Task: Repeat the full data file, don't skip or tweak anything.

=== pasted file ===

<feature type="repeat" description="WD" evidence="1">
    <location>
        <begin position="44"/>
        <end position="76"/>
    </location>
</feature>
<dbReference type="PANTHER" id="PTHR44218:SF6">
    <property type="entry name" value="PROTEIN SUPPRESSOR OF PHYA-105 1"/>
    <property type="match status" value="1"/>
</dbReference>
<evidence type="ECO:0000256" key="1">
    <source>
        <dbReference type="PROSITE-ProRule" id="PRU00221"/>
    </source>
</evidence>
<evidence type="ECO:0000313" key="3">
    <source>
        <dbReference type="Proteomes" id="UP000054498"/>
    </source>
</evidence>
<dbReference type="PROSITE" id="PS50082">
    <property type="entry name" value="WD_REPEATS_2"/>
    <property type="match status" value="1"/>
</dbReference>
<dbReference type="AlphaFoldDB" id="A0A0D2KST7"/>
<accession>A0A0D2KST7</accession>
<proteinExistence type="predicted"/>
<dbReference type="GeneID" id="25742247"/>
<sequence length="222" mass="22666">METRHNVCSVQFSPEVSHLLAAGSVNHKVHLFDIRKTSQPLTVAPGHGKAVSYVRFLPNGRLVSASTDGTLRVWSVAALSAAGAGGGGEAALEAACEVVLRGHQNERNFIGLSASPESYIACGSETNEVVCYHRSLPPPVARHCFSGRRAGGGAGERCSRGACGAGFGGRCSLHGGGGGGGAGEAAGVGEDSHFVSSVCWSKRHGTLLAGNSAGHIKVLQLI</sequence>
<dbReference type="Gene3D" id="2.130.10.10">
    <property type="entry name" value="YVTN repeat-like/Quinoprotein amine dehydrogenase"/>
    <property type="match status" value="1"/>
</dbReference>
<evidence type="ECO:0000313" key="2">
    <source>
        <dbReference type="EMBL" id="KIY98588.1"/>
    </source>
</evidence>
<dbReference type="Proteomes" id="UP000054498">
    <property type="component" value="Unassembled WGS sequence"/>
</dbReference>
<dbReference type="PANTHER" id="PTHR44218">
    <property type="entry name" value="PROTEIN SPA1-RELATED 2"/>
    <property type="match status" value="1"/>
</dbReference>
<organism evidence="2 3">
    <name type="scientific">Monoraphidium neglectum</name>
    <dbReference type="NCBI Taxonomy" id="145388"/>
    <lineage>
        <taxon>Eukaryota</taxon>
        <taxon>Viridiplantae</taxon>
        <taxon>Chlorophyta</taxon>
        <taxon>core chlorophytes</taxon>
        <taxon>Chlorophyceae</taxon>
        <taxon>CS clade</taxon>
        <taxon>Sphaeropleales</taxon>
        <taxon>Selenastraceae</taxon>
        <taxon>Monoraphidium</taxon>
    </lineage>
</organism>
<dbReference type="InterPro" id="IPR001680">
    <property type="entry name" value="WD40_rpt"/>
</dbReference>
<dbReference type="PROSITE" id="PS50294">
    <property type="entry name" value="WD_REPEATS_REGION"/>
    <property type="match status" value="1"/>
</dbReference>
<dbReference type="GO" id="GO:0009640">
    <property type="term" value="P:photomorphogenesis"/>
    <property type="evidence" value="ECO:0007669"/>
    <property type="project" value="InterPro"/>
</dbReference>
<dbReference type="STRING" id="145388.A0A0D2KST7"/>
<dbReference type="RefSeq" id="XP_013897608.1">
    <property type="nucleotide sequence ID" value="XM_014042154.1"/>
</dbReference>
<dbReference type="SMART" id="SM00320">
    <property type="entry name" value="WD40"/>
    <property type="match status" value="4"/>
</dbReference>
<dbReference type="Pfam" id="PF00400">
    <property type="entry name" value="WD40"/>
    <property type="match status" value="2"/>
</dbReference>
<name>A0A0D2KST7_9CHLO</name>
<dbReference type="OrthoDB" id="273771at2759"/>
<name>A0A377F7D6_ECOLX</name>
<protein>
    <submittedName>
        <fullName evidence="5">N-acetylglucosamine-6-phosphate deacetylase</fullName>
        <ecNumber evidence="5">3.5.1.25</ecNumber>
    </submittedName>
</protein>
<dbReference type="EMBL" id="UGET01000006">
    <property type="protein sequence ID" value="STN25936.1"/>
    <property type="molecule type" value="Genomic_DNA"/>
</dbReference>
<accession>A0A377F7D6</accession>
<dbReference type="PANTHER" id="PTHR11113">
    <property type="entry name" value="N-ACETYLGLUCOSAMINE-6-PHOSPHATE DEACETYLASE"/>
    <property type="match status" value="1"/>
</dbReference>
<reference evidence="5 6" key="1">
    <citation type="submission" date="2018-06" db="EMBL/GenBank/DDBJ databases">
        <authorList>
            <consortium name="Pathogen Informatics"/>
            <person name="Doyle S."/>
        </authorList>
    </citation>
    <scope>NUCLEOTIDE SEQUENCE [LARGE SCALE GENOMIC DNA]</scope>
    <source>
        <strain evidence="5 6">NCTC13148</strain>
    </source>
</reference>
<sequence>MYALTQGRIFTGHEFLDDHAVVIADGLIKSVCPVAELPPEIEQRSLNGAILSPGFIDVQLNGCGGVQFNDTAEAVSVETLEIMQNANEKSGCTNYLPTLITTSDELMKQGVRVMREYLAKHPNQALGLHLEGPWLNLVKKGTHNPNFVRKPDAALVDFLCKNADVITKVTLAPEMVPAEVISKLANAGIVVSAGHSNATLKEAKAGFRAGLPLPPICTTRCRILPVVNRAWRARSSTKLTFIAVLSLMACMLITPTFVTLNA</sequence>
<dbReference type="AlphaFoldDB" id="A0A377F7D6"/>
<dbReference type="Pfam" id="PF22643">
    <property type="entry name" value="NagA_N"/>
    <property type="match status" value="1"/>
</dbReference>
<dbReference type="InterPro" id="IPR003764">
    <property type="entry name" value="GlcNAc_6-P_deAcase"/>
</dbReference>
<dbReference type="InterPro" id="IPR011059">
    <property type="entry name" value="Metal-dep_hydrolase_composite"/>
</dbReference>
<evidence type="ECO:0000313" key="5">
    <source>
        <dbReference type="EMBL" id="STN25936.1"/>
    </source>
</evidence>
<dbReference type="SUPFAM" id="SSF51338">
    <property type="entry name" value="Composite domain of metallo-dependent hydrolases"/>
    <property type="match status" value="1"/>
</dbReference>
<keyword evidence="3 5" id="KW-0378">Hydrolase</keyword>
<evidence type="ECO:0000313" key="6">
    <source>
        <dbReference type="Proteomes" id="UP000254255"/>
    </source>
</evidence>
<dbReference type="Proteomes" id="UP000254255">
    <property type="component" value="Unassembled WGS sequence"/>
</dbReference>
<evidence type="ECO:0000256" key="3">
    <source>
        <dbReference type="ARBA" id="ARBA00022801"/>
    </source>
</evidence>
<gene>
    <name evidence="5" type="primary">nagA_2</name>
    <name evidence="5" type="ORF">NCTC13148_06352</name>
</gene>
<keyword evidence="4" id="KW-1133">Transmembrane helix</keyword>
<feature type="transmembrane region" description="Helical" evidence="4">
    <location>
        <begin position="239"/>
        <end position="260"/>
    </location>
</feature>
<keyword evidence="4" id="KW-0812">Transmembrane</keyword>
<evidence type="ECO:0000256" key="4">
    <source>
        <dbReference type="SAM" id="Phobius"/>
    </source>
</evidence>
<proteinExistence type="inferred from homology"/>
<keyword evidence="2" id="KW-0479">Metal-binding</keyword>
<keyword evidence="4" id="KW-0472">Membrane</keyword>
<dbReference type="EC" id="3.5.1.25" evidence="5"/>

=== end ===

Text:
<feature type="repeat" description="WD" evidence="1">
    <location>
        <begin position="44"/>
        <end position="76"/>
    </location>
</feature>
<dbReference type="PANTHER" id="PTHR44218:SF6">
    <property type="entry name" value="PROTEIN SUPPRESSOR OF PHYA-105 1"/>
    <property type="match status" value="1"/>
</dbReference>
<evidence type="ECO:0000256" key="1">
    <source>
        <dbReference type="PROSITE-ProRule" id="PRU00221"/>
    </source>
</evidence>
<evidence type="ECO:0000313" key="3">
    <source>
        <dbReference type="Proteomes" id="UP000054498"/>
    </source>
</evidence>
<dbReference type="PROSITE" id="PS50082">
    <property type="entry name" value="WD_REPEATS_2"/>
    <property type="match status" value="1"/>
</dbReference>
<dbReference type="AlphaFoldDB" id="A0A0D2KST7"/>
<accession>A0A0D2KST7</accession>
<proteinExistence type="predicted"/>
<dbReference type="GeneID" id="25742247"/>
<sequence length="222" mass="22666">METRHNVCSVQFSPEVSHLLAAGSVNHKVHLFDIRKTSQPLTVAPGHGKAVSYVRFLPNGRLVSASTDGTLRVWSVAALSAAGAGGGGEAALEAACEVVLRGHQNERNFIGLSASPESYIACGSETNEVVCYHRSLPPPVARHCFSGRRAGGGAGERCSRGACGAGFGGRCSLHGGGGGGGAGEAAGVGEDSHFVSSVCWSKRHGTLLAGNSAGHIKVLQLI</sequence>
<dbReference type="Gene3D" id="2.130.10.10">
    <property type="entry name" value="YVTN repeat-like/Quinoprotein amine dehydrogenase"/>
    <property type="match status" value="1"/>
</dbReference>
<evidence type="ECO:0000313" key="2">
    <source>
        <dbReference type="EMBL" id="KIY98588.1"/>
    </source>
</evidence>
<dbReference type="Proteomes" id="UP000054498">
    <property type="component" value="Unassembled WGS sequence"/>
</dbReference>
<dbReference type="PANTHER" id="PTHR44218">
    <property type="entry name" value="PROTEIN SPA1-RELATED 2"/>
    <property type="match status" value="1"/>
</dbReference>
<organism evidence="2 3">
    <name type="scientific">Monoraphidium neglectum</name>
    <dbReference type="NCBI Taxonomy" id="145388"/>
    <lineage>
        <taxon>Eukaryota</taxon>
        <taxon>Viridiplantae</taxon>
        <taxon>Chlorophyta</taxon>
        <taxon>core chlorophytes</taxon>
        <taxon>Chlorophyceae</taxon>
        <taxon>CS clade</taxon>
        <taxon>Sphaeropleales</taxon>
        <taxon>Selenastraceae</taxon>
        <taxon>Monoraphidium</taxon>
    </lineage>
</organism>
<dbReference type="InterPro" id="IPR001680">
    <property type="entry name" value="WD40_rpt"/>
</dbReference>
<dbReference type="PROSITE" id="PS50294">
    <property type="entry name" value="WD_REPEATS_REGION"/>
    <property type="match status" value="1"/>
</dbReference>
<dbReference type="GO" id="GO:0009640">
    <property type="term" value="P:photomorphogenesis"/>
    <property type="evidence" value="ECO:0007669"/>
    <property type="project" value="InterPro"/>
</dbReference>
<dbReference type="STRING" id="145388.A0A0D2KST7"/>
<dbReference type="RefSeq" id="XP_013897608.1">
    <property type="nucleotide sequence ID" value="XM_014042154.1"/>
</dbReference>
<dbReference type="SMART" id="SM00320">
    <property type="entry name" value="WD40"/>
    <property type="match status" value="4"/>
</dbReference>
<dbReference type="Pfam" id="PF00400">
    <property type="entry name" value="WD40"/>
    <property type="match status" value="2"/>
</dbReference>
<name>A0A0D2KST7_9CHLO</name>
<dbReference type="OrthoDB" id="273771at2759"/>
<name>A0A377F7D6_ECOLX</name>
<protein>
    <submittedName>
        <fullName evidence="5">N-acetylglucosamine-6-phosphate deacetylase</fullName>
        <ecNumber evidence="5">3.5.1.25</ecNumber>
    </submittedName>
</protein>
<dbReference type="EMBL" id="UGET01000006">
    <property type="protein sequence ID" value="STN25936.1"/>
    <property type="molecule type" value="Genomic_DNA"/>
</dbReference>
<accession>A0A377F7D6</accession>
<dbReference type="PANTHER" id="PTHR11113">
    <property type="entry name" value="N-ACETYLGLUCOSAMINE-6-PHOSPHATE DEACETYLASE"/>
    <property type="match status" value="1"/>
</dbReference>
<reference evidence="5 6" key="1">
    <citation type="submission" date="2018-06" db="EMBL/GenBank/DDBJ databases">
        <authorList>
            <consortium name="Pathogen Informatics"/>
            <person name="Doyle S."/>
        </authorList>
    </citation>
    <scope>NUCLEOTIDE SEQUENCE [LARGE SCALE GENOMIC DNA]</scope>
    <source>
        <strain evidence="5 6">NCTC13148</strain>
    </source>
</reference>
<sequence>MYALTQGRIFTGHEFLDDHAVVIADGLIKSVCPVAELPPEIEQRSLNGAILSPGFIDVQLNGCGGVQFNDTAEAVSVETLEIMQNANEKSGCTNYLPTLITTSDELMKQGVRVMREYLAKHPNQALGLHLEGPWLNLVKKGTHNPNFVRKPDAALVDFLCKNADVITKVTLAPEMVPAEVISKLANAGIVVSAGHSNATLKEAKAGFRAGLPLPPICTTRCRILPVVNRAWRARSSTKLTFIAVLSLMACMLITPTFVTLNA</sequence>
<dbReference type="AlphaFoldDB" id="A0A377F7D6"/>
<dbReference type="Pfam" id="PF22643">
    <property type="entry name" value="NagA_N"/>
    <property type="match status" value="1"/>
</dbReference>
<dbReference type="InterPro" id="IPR003764">
    <property type="entry name" value="GlcNAc_6-P_deAcase"/>
</dbReference>
<dbReference type="InterPro" id="IPR011059">
    <property type="entry name" value="Metal-dep_hydrolase_composite"/>
</dbReference>
<evidence type="ECO:0000313" key="5">
    <source>
        <dbReference type="EMBL" id="STN25936.1"/>
    </source>
</evidence>
<dbReference type="SUPFAM" id="SSF51338">
    <property type="entry name" value="Composite domain of metallo-dependent hydrolases"/>
    <property type="match status" value="1"/>
</dbReference>
<keyword evidence="3 5" id="KW-0378">Hydrolase</keyword>
<evidence type="ECO:0000313" key="6">
    <source>
        <dbReference type="Proteomes" id="UP000254255"/>
    </source>
</evidence>
<dbReference type="Proteomes" id="UP000254255">
    <property type="component" value="Unassembled WGS sequence"/>
</dbReference>
<evidence type="ECO:0000256" key="3">
    <source>
        <dbReference type="ARBA" id="ARBA00022801"/>
    </source>
</evidence>
<gene>
    <name evidence="5" type="primary">nagA_2</name>
    <name evidence="5" type="ORF">NCTC13148_06352</name>
</gene>
<keyword evidence="4" id="KW-1133">Transmembrane helix</keyword>
<feature type="transmembrane region" description="Helical" evidence="4">
    <location>
        <begin position="239"/>
        <end position="260"/>
    </location>
</feature>
<keyword evidence="4" id="KW-0812">Transmembrane</keyword>
<evidence type="ECO:0000256" key="4">
    <source>
        <dbReference type="SAM" id="Phobius"/>
    </source>
</evidence>
<proteinExistence type="inferred from homology"/>
<keyword evidence="2" id="KW-0479">Metal-binding</keyword>
<keyword evidence="4" id="KW-0472">Membrane</keyword>
<dbReference type="EC" id="3.5.1.25" evidence="5"/>